The ability to generate spoken verbs in infinitive in a given time begins to worsen in the early stages of Alzheimer's disease (AD). Thus, the verb fluency test has been found to be a suitable neuropsychological tool for the detection of healthy aging people at risk of developing cognitive impairment, according to a recent research of the Research Center and Memory Clinic. Fundació ACE. Institut Català de Neurociències Aplicades, UIC-Barcelona, Spain.
A research conducted by the UAB demonstrates that mice suffering from this disease also have substantial malfunctions in small blood vessels, important in nourishing different organs and tissues and in regulating blood pressure, and which mainly affects females. The study also demonstrates a correlation between the state of peripheral blood vessels and different levels of anxious behaviour, both in normal ageing and in those suffering from Alzheimer's disease.
A new, biocompatible photooxygenation catalyst that can selectively oxygenate and degrade the pathogenic aggregation of Alzheimer's disease (AD)-related amyloid-β peptide (Aβ) under near-infrared (NIR) light irradiation is developed. The catalyst was able to oxygenate Aβ embedded under the skin of a living mouse, and diminished intact Aβ level in AD-model mouse brain. The new catalyst is potentially applicable for the treatment of peripheral amyloid diseases and AD.
While there has been an increased focus on person-centered models of care transition for cognitively intact older adults from hospital to home, little is known about the core elements of successful transitions in care specifically for persons with dementia.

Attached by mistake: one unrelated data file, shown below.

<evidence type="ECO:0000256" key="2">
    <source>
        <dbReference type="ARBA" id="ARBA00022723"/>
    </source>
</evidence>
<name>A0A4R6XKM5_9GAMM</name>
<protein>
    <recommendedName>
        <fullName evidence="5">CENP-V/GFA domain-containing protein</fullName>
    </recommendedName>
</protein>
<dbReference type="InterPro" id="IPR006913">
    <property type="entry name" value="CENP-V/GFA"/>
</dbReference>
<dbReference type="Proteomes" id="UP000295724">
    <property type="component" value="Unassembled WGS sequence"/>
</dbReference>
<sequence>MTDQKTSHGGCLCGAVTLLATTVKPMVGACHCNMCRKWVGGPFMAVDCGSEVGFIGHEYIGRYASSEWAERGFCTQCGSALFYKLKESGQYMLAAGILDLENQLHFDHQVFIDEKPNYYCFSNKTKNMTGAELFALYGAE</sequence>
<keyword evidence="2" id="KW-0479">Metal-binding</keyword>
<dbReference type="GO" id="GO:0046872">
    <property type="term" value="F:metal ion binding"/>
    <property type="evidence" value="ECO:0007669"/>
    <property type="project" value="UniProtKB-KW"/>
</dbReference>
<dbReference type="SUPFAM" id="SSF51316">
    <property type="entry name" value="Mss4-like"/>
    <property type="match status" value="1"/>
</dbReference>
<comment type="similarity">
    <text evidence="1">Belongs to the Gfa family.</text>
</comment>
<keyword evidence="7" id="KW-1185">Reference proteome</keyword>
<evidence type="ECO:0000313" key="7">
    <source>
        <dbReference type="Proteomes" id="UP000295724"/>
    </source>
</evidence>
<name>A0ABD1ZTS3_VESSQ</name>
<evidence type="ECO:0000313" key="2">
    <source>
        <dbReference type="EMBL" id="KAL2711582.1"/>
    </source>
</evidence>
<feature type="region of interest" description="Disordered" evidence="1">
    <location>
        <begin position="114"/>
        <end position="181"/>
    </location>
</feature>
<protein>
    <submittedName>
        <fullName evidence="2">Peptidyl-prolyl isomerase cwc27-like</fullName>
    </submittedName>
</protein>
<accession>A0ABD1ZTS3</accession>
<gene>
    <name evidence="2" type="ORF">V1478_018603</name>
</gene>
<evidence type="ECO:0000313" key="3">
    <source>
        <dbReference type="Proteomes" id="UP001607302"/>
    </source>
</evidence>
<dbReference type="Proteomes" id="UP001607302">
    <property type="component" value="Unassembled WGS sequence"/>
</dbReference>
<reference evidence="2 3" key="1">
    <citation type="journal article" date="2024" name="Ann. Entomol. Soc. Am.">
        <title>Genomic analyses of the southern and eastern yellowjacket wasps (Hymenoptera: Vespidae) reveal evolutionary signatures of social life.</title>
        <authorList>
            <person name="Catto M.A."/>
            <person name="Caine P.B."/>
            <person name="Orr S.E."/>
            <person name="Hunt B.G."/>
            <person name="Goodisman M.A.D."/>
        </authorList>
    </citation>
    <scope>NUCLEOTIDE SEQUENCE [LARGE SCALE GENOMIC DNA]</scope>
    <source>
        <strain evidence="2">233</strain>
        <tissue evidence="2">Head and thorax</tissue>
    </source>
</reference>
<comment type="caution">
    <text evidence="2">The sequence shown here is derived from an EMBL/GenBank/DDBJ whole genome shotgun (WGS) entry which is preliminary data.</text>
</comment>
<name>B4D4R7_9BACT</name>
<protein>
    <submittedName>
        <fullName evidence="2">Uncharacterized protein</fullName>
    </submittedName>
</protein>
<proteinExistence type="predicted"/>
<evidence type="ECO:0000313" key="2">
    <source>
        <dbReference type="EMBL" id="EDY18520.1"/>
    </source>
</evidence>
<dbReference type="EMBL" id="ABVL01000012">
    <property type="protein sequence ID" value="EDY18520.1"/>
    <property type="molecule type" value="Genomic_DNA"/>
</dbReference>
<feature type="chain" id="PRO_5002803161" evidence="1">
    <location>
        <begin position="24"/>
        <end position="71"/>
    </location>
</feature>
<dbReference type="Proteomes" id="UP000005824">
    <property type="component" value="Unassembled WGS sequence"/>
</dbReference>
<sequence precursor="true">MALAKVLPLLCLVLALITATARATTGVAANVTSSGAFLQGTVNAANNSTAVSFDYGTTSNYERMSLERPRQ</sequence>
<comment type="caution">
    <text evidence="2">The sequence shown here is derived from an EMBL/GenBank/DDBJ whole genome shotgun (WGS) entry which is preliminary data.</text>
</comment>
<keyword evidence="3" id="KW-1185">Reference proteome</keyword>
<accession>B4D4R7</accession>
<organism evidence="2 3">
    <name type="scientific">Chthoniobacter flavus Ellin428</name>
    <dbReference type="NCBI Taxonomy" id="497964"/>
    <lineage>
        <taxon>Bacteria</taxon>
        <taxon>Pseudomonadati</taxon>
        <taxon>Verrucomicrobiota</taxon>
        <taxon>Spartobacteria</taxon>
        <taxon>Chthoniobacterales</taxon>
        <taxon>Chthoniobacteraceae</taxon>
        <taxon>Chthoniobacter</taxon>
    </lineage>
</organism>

Inhibitory interneurons are particularly important for managing brain rhythms. They're also the research focus of a laboratory led by Jorge Palop, Ph.D., assistant investigator at the Gladstone Institutes. In a study published in Neuron, Palop and his collaborators uncovered the therapeutic benefits of genetically improving these interneurons and transplanting them into the brain of a mouse model of Alzheimer's disease.
A Spectrum Health study has found that dementia patients are not undergoing evaluation at the onset of the dementia process, a delay that prevents early, beneficial treatment. Researchers retrospectively reviewed 110 randomly chosen initial evaluations from the Spectrum Health Medical Group Neurocognitive Clinic. They found that 78.9 percent of the patients evaluated already had moderate or severe dementia at the time of diagnosis. The study suggests that home-based, patient-centered care may improve early screening and detection.
Salk scientists create new molecular scissors to correct protein imbalance in cellular model of dementia.
Scientists at the Allen Institute and the University of Washington have developed a new low-cost technique for profiling gene expression in hundreds of thousands of cells.
Researchers at the German Center for Neurodegenerative Disease (DZNE) have found a possible explanation for the difficulty in spatial orientation experienced sometimes by elderly people. In the brains of older adults, they detected an unstable activity in an area that is central for spatial navigation. The results are reported in the journal Current Biology. In the long term, these findings might open up new ways for detecting Alzheimer's disease.
Salk scientists discover that brain storage capacity is dynamic and varies by region.